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A Girlfriend’s Guide to ICES Certification

This is a guide I wrote shortly after taking the test. I plan an update soon.

You’ve taken the plunge and signed up for certification testing…now what? I’m going to share with you what I did, what I wish I had done and where I’ve seen others go wrong. This is by no means an official document, and you should always refer to the Candidate Handbook for the “real” answers to things. This is simply what I would tell my good friends about the experience.
First and foremost, read the Handbook. A lot of work went into it and it answers more questions than in prior years. After reading the rules and the Handbook through completely, go through the skills and mark every single one of them that you know how to do. Now, go back and put a star by the skills that you know you can do almost PERFECTLY. What are your strongest skills at cake competitions? What can you score an 8, 9, or 10 on? Those strengths must be included in your final plan! I first grabbed one skill from each of the point levels, to make sure I had that covered. Then, I started adding the other skills in order of how well I do them until I had 8 techniques that totaled 21 points. It’s ok to have 22 points, but if you start having totals of 23 or more points, you’ve probably overloaded yourself. You don’t get more credit for whipping out something that can score you 25 points. A plan that is heavy on the most difficult techniques means that you have a plan that is going to eat up time and you might not be able to finish it!!
Now comes the tricky part: designing the actual plan. In my experience, it is this element that will make or break whether you will get CMSA, CSA or not achieve certification. You cannot design a plan that will take you 8 hours – you won’t have that long. Something is going to go wrong…horribly, frustratingly wrong. Design a plan that will only take 6 to 6 ½ hours to do. That will give you a cushion so that you don’t panic when you have the problems on test day. If by some miracle everything goes perfectly for you and you have an extra hour, you are able to go back and make sure that everything you do is as close to perfect as possible.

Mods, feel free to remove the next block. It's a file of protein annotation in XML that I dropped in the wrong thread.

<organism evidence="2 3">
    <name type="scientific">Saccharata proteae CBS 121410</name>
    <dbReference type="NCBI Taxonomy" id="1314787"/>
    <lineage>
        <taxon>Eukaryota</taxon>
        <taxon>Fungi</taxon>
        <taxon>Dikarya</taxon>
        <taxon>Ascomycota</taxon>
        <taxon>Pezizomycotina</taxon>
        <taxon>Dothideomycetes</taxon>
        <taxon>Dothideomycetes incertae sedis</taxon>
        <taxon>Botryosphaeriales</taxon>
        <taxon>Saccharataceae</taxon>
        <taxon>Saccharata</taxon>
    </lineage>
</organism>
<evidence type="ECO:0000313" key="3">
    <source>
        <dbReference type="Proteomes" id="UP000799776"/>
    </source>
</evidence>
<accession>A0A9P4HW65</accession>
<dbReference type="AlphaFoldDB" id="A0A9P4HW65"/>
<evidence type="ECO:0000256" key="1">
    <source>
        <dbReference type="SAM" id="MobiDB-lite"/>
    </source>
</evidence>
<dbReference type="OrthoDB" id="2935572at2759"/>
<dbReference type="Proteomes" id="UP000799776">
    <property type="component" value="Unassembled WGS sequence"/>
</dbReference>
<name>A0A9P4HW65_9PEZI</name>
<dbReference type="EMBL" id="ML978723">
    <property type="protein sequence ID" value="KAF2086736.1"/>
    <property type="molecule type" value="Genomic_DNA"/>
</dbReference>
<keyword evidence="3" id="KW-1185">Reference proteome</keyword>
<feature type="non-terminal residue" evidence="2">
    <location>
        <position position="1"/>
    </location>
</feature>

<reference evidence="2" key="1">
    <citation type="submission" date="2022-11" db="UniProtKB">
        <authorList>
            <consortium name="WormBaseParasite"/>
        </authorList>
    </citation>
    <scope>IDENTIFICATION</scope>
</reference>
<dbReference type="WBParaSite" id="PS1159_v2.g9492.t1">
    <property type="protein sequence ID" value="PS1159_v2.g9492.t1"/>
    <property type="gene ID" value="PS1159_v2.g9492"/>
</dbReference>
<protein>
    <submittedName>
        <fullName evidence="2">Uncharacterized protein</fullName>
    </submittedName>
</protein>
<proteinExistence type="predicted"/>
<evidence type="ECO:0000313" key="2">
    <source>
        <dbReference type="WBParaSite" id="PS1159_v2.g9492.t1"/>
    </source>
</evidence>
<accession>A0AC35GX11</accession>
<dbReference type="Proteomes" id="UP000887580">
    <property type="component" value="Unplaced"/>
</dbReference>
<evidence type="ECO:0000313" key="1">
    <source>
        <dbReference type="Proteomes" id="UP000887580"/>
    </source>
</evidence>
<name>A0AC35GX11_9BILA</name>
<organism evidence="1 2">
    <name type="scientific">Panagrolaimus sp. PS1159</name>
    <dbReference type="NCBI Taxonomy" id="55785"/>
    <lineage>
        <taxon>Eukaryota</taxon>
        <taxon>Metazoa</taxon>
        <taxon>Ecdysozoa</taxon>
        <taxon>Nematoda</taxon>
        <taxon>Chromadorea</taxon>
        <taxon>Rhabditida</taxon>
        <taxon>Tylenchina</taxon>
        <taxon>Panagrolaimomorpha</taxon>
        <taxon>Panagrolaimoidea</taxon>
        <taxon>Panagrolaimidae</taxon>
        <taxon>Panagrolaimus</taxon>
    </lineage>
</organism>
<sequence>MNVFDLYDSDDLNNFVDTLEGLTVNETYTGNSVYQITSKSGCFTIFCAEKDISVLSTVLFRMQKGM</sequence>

Start with your 3 tier cake. This is your largest project and should probably show off the majority of your skills. I saw someone only use 2 skills on this…why?? You have the most cake surface to show off your work! You want your wow factors on this cake. I know that it is tempting to do a 6/8/10 for this cake, the bare minimum, but don’t forget that if you choose that set up, you’ve already given yourself a skinny, plain set up. Artistically, is that the best choice? I did a larger cake on the bottom so I could offset the tiers and have a “shelf” for my flowers. I don’t know how many times I saw people struggle to display flowers on a ½” ledge…give yourself a break and just go up a size.
You have to cover a cake in fondant, and most of us have done the middle tier as that portion of the test. Yes, it would be so cool to have intricate shaped cakes all stacked up, but if you suck at covering an odd shape, just do rounds!! This is not the time or place to tackle a hexagon or square if you aren’t great at covering them! Do not choose a marble for your background icing. It doesn’t show off how cleanly you covered the cake and it makes it hard to have other things look nice against it. Once you have your cakes covered, for God’s sake, stop! Don’t add designs, texture, paint or anything else! You don’t want to walk in and already be disqualified! Think about the board the cake is going on – have it ready to go. Put feet or lifts under the board so that you can easily move the cake once it is all together.